Welcome to the medieval battle re-enactment sport known as Dagorhir

Welcome to the medieval battle re-enactment sport known as DagorhirJessica Becker shoots foam-padded arrows pretty accurately.

Moments after a hot August practice session of the medieval battle re-enactment sport known as Dagorhir, Becker demonstrated her skill by drawing her bow and playfully bouncing an arrow off her husband, Brendan Becker.

He grinned. She smiled.

“Somebody taught me how to shoot a bow,” Jessica said, “and I really liked it.”

The Beckers belong to Dragonspire, the Terre Haute “realm” of Dagorhir. There are at least 10 other realms in Indiana. That includes Dunland, a large group based in Brazil and Greencastle. The participants — from teenagers to sixtysomething baby boomers — don shields, tunics, kilts, boots and body armor (often handmade of leather) and commence hand-to-hand combat with heavily padded and safety-tested swords, javelins, arrows and rocks. Thanks to the foam protection, wounds and deaths are only simulated, but one precise jab can cost a competitor the use of a limb or their fantasy life.

(A hit on a limb forces the victim to stop using that arm or leg. Unlike the never-say-die, legless and armless Black Knight in Monty Python’s film “The Holy Grail,” strikes on two limbs, the head or torso causes “death” in Dagorhir scoring.)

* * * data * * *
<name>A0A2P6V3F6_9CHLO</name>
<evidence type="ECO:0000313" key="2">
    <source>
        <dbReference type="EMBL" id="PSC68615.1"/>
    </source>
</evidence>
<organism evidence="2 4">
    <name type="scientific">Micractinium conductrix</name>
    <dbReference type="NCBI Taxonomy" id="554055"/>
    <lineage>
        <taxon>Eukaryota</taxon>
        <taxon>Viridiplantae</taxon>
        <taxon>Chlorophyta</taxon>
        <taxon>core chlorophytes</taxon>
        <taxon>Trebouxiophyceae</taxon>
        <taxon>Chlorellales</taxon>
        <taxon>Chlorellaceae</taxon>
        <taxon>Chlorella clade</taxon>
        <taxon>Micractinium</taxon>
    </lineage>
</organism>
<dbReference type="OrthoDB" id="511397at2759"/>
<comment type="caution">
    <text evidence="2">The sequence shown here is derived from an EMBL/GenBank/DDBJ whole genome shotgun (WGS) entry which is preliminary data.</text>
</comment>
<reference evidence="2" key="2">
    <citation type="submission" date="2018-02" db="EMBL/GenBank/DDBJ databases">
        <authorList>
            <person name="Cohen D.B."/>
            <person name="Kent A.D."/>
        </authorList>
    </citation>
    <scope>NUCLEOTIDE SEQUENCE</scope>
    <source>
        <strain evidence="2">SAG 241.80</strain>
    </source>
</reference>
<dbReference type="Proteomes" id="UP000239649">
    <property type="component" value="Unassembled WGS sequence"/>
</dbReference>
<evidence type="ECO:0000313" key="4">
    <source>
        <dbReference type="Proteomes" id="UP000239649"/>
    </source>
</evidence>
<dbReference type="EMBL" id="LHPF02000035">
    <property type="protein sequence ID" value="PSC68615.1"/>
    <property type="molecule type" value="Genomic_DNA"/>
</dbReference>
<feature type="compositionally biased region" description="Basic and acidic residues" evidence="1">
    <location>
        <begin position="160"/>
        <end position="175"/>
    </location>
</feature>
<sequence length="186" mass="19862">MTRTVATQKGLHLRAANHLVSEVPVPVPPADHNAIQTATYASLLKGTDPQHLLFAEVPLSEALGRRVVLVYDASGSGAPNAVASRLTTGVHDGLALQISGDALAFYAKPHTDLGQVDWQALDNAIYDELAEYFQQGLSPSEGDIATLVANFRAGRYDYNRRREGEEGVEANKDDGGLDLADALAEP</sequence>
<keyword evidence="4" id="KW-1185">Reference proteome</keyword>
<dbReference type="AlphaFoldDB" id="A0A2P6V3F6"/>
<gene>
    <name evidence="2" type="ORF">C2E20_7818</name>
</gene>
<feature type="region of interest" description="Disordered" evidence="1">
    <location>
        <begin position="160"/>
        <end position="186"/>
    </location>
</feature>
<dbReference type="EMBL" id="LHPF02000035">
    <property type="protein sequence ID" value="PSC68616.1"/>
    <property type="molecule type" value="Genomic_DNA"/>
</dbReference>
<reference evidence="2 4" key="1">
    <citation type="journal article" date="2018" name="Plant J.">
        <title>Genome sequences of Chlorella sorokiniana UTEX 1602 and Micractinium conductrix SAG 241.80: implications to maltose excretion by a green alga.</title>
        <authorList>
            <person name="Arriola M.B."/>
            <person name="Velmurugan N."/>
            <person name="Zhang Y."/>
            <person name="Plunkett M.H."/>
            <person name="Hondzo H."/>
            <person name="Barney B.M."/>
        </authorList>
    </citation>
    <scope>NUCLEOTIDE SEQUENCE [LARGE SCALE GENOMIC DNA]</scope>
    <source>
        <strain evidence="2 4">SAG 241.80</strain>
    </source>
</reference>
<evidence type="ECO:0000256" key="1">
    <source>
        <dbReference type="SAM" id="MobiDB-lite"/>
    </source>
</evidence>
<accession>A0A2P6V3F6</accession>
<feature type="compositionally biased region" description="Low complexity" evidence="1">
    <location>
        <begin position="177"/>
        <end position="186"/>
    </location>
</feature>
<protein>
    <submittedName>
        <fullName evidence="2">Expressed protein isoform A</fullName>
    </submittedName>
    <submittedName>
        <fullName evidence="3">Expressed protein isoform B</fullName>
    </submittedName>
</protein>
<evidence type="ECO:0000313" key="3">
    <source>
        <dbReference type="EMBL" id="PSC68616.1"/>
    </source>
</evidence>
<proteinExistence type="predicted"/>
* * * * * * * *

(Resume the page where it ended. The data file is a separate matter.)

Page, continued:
Typically, the team with the last warrior standing wins.

Dagorhir (pronounced “dagger-here”) blends history, fantasy and ancient battle techniques. The players adopt their own persona of characters, from Romans to Vikings, elves, goblins or orcs. They take on names, such as Sir Brogas or Plebian Galvorn.

“You get to pretend to be someone else for a day, which is nice,” said Alicia Shamel, a 27-year-old pre-law student at St. Mary-of-the-Woods College. “And, you get to be a little violent, without getting in trouble.”

Said Doug Toth, king of Terre Haute’s Dragonspire realm, “It’s the adventure of being in an epic battle, but you don’t have to die.”

It’s like the film set of “Lord of the Rings” without the movie cameras.

A college student created Dagorhir in 1977, inspired by the “Lord of the Rings” books and the movie “Robin and Marian.” It’s gradually spread across the United States, Puerto Rico and Canada, according to Chris Neese, king of the Brazil-Greencastle Dunland realm. The pinnacle Dagorhir event is Ragnarok, which draws hundreds of enthusiasts each year. Locally, the Dunland realm began in 2004 and has more than 50 members. Terre Haute’s Dragonspire started in 2007, and includes more than a dozen people.